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“Bite-Size Bits of Local, National, and Global History”

Würzburg, Bavaria, Germany — Southern Germany (Scarplands and Alpine Region)
 

Wilhelm Röntgen

Discovery of X-Rays

 
 
Wilhelm Röntgen Marker image. Click for full size.
By Andrew Ruppenstein, May 28, 2018
1. Wilhelm Röntgen Marker
Inscription.  
Wilhelm Conrad Röntgen
zum Gedenken
Hier entdeckte er
am 8. November 1895
die nach ihm benannten
Strahlen
Gestiftet 1970
Verschönerungsverein Würzburg

(English translation:)

In commemoration of Wilhelm Conrad Roentgen, who here on November 8, 1895, discovered the rays named after him (i.e., Roentgen- or X-Rays).
 
Erected 1970 by Verschönerungsverein Würzburg.
 
Topics. This historical marker is listed in this topic list: Science & Medicine.
 
Location. 49° 48.016′ N, 9° 55.931′ E. Marker is in Würzburg, Bavaria. Marker is at the intersection of Röntgen and Klinikstrasse, on the right when traveling east on Röntgen. Touch for map. Marker is in this post office area: Würzburg, Bavaria 97070, Germany. Touch for directions.
 
Other nearby markers. At least 8 other markers are within walking distance of this marker. Entdeckungsort der Röntgenstrahlen / Site of the Discovery of X-Rays (about 120 meters away, measured in a direct line); Kohlrausch, Roentgen, and Wien (about 120 meters away); Adolf Eugen Fick (about 150 meters away); Friedrich Wilhelm Scanzoni von Lichtenfels (about 150 meters away); Hermann Müller-Thurgau (about 180 meters away);

Wilhelm Röntgen Sculpture and Marker image. Click for full size.
By Andrew Ruppenstein, May 28, 2018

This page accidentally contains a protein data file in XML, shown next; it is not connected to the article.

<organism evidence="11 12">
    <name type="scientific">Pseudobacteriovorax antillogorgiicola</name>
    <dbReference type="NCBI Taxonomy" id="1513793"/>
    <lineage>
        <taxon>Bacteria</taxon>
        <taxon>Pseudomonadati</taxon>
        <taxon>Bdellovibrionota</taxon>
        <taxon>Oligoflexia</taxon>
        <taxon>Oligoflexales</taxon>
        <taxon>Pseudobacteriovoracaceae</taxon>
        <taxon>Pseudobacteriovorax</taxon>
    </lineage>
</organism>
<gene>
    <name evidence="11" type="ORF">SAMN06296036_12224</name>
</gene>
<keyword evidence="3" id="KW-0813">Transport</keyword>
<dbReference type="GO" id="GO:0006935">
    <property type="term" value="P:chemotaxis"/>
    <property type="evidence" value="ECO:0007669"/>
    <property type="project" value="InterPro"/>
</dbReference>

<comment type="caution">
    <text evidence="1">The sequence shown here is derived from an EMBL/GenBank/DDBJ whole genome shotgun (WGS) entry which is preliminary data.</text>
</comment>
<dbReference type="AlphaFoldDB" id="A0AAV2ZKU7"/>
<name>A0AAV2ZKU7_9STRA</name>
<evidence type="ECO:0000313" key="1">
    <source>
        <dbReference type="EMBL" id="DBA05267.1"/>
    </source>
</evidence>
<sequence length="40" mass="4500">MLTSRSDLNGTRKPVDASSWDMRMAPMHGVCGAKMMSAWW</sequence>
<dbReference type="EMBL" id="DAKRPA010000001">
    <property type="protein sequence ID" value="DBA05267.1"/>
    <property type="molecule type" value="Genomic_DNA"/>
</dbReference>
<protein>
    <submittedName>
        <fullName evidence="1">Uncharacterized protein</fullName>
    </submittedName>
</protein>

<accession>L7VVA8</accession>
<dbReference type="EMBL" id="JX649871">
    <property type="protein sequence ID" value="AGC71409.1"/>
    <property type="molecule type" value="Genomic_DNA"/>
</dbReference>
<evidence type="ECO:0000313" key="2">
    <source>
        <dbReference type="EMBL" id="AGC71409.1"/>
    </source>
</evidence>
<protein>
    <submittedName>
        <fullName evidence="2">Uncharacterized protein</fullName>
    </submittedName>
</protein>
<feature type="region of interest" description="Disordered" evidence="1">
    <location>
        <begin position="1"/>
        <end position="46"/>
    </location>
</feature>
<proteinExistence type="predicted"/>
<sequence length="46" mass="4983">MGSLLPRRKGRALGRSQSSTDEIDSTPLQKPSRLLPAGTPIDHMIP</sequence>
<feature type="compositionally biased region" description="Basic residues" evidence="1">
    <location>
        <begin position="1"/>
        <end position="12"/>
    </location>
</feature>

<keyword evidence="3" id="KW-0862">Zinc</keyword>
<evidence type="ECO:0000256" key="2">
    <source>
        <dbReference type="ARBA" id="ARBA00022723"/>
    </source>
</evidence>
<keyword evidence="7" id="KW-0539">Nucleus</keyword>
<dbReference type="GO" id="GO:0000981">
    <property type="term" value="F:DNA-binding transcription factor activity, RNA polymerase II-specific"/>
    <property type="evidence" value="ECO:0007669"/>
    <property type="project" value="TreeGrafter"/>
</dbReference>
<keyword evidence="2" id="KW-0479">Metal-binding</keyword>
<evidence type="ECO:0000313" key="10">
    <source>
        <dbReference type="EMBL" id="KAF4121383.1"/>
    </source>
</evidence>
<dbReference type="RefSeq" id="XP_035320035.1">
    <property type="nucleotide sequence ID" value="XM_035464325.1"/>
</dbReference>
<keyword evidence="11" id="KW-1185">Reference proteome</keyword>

2. Wilhelm Röntgen Sculpture and Marker
Boris Zarnik, Fritz Richard Baltzer (about 180 meters away); Ehem. Hauger Stiftshof / Former Haug Canon House (approx. 0.3 kilometers away); Philipp Franz Von Siebold (approx. 0.3 kilometers away). Touch for a list and map of all markers in Würzburg.
 
Also see . . .  Wilhelm Röntgen (Wikipedia). "Wilhelm Conrad Röntgen (27 March 1845 – 10 February 1923) was a German mechanical engineer and physicist, who, on 8 November 1895, produced and detected electromagnetic radiation in a wavelength range known as X-rays or Röntgen rays, an achievement that earned him the first Nobel Prize in Physics in 1901. In honour of his accomplishments, in 2004 the International Union of Pure and Applied Chemistry (IUPAC) named element 111, roentgenium, a radioactive element with multiple unstable isotopes, after him." (Submitted on June 8, 2018.) 
 
Additional keywords. Nobel physics Gedenktafel
 
<i>Prof. Roentgen</i> image. Click for full size.
A. Baumann, Munich (George Grantham Bain Collection, Library of Congress), circa 1900
3. Prof. Roentgen
<i>The new Roentgen photography</i> image. Click for full size.
M. Huggins, Life, vol. 27 (Feb. 27, 1896 ), p. 155, (courtesy of the Library of Congress), February 27, 1896
4. The new Roentgen photography
"Look pleasant, please."
 
 
Credits. This page was last revised on February 4, 2019. It was originally submitted on June 8, 2018, by Andrew Ruppenstein of Sacramento, California. This page has been viewed 92 times since then and 14 times this year. Photos:   1, 2, 3, 4. submitted on June 8, 2018, by Andrew Ruppenstein of Sacramento, California.
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